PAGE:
An Experimental Test of Generalized Ambiguity Aversion using Lottery Pricing Tasks
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We report the results of an experiment which investigates the impact of the manner in which likelihood information is presented to decision-makers on valuations assigned to lotteries. We find that subjects who observe representative sequences of outcomes attach higher valuations to lotteries than those who are given only a verbal description of a probability distribution. We interpret this in terms of a reduction in ambiguity about the possible lottery outcomes. These findings suggest that ambiguity aversion may be a confounding factor in reported experimental violations of expected utility theory based on verbal descriptions of probability distributions.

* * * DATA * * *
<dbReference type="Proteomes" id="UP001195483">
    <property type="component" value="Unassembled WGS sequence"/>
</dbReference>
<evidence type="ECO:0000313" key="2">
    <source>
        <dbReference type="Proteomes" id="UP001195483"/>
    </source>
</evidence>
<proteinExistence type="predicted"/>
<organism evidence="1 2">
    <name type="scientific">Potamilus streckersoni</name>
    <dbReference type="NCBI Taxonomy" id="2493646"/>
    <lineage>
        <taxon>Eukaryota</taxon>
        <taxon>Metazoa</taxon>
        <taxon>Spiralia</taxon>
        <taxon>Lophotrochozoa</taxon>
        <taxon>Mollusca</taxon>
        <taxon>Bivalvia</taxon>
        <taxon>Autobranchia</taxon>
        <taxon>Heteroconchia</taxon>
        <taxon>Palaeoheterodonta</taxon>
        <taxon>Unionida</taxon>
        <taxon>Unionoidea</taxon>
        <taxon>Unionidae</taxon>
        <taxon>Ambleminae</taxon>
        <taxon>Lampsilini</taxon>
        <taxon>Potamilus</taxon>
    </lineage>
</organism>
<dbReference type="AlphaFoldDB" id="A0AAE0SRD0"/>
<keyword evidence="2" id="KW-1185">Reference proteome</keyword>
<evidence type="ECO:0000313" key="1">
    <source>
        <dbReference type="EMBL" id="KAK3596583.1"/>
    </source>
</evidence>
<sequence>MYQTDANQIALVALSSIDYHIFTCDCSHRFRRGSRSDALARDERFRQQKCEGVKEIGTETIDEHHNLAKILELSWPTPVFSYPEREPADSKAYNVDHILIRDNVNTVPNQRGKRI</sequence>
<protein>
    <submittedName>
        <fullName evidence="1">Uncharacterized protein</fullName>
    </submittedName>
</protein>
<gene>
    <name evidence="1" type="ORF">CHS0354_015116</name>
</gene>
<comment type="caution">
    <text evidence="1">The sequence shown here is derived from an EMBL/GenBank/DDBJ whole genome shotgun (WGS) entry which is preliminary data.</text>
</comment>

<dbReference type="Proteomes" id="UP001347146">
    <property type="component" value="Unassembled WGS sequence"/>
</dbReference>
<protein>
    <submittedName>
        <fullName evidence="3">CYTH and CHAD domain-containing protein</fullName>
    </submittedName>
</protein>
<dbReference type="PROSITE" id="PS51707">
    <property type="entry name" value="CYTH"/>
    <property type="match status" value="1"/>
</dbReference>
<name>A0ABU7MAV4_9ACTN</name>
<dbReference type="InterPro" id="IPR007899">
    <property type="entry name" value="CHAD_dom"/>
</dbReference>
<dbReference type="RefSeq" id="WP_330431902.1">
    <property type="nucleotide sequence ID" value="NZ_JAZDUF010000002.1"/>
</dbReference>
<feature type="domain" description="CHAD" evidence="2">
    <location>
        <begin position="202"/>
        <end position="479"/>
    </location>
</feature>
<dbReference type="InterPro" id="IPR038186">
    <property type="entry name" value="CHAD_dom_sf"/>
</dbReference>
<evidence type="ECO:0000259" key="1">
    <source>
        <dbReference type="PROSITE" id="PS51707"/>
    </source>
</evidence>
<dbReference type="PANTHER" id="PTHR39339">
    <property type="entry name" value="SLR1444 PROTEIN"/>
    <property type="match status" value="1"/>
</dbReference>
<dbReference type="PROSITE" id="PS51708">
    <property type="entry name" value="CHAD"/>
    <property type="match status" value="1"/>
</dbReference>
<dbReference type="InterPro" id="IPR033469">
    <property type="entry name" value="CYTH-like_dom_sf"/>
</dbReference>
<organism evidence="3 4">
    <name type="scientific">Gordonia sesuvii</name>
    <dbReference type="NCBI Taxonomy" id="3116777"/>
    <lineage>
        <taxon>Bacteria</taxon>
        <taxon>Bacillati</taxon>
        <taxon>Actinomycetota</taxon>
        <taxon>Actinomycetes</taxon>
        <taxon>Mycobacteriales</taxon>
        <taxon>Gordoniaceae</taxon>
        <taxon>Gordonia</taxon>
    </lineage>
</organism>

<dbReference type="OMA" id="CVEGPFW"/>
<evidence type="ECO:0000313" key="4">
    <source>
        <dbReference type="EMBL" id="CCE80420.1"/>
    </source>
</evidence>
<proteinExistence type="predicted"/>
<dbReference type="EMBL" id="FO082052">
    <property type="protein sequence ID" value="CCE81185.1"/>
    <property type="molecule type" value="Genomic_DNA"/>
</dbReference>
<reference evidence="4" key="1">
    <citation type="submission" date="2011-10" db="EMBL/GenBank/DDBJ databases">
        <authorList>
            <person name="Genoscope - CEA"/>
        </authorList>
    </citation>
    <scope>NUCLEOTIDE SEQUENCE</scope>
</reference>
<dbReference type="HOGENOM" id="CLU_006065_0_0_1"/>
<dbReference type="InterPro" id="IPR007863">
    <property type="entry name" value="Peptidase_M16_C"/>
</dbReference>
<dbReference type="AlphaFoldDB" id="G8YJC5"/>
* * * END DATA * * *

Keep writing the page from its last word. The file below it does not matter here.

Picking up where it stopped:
Keywordsambiguity probability learning competence and comprehension hypotheses experiment lottery valuations
Jel classificationD81 C91
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